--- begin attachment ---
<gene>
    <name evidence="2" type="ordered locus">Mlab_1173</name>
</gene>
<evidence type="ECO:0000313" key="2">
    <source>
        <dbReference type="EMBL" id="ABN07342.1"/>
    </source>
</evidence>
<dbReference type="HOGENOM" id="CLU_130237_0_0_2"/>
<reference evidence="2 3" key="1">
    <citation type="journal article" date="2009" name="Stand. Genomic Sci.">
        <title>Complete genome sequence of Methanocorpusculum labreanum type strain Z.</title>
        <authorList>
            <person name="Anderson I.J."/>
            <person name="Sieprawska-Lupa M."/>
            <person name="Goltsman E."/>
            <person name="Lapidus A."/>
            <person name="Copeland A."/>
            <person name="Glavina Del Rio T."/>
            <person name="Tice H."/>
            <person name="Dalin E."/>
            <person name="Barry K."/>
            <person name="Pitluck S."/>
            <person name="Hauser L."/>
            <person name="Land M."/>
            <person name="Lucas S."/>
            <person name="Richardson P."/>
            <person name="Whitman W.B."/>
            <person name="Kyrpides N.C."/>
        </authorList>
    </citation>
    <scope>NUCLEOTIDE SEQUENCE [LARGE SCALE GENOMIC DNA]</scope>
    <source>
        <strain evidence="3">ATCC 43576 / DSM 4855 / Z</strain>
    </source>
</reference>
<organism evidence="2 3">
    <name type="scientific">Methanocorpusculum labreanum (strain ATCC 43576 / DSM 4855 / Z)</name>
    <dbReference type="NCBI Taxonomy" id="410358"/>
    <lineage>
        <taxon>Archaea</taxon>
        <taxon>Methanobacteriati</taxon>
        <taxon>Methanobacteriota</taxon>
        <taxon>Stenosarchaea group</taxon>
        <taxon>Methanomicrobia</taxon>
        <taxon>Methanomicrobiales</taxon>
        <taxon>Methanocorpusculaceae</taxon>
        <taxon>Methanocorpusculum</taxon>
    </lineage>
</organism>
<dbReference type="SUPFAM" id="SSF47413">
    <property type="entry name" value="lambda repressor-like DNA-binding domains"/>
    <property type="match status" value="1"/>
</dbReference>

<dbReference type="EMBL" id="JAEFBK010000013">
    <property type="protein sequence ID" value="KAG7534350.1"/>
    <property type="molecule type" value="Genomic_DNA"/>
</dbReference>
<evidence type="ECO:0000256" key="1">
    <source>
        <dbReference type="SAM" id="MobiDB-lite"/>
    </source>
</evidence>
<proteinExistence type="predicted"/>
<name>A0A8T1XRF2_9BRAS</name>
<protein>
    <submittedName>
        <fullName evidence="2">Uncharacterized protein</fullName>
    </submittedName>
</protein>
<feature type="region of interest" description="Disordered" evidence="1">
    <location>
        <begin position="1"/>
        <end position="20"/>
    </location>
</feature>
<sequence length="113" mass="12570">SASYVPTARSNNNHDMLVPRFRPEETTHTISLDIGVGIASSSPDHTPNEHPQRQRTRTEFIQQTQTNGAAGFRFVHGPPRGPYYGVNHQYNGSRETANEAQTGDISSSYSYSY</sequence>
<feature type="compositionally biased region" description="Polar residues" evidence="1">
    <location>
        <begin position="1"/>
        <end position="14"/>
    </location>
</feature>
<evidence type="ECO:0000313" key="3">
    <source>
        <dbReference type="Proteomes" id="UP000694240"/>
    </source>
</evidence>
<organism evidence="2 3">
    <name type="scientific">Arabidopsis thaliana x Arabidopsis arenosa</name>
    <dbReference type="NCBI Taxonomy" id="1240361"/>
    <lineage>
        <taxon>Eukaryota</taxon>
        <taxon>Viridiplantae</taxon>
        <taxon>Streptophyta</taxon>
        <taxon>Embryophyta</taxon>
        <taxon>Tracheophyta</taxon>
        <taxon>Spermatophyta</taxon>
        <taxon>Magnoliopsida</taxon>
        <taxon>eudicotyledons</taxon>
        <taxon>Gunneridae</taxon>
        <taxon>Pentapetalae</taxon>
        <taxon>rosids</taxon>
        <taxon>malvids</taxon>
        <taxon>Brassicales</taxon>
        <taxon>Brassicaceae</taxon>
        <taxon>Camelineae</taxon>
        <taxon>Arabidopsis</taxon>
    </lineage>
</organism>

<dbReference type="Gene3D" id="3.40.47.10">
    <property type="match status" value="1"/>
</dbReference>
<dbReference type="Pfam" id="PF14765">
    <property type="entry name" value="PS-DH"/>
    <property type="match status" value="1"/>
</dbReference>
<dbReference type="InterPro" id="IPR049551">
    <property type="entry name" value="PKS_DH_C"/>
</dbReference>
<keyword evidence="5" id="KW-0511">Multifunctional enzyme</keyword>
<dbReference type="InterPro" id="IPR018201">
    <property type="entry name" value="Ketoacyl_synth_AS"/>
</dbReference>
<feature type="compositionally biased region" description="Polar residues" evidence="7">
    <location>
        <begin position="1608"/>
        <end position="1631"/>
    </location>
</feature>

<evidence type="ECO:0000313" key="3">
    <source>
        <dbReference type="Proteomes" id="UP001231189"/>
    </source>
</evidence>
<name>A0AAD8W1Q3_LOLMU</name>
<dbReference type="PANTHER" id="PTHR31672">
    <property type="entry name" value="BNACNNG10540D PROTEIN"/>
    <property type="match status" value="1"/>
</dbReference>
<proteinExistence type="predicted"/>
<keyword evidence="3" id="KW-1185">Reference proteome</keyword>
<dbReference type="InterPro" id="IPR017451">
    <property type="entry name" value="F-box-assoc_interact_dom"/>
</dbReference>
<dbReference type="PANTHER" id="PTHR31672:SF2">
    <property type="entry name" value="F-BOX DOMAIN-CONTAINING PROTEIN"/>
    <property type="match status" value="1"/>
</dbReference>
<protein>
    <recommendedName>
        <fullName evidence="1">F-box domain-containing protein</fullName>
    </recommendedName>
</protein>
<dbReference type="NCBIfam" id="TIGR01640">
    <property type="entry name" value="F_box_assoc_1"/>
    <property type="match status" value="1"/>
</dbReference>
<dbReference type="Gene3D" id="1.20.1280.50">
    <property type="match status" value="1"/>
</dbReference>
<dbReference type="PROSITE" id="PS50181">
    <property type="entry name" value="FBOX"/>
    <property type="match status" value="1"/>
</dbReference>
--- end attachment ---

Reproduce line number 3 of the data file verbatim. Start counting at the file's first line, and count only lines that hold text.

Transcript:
</gene>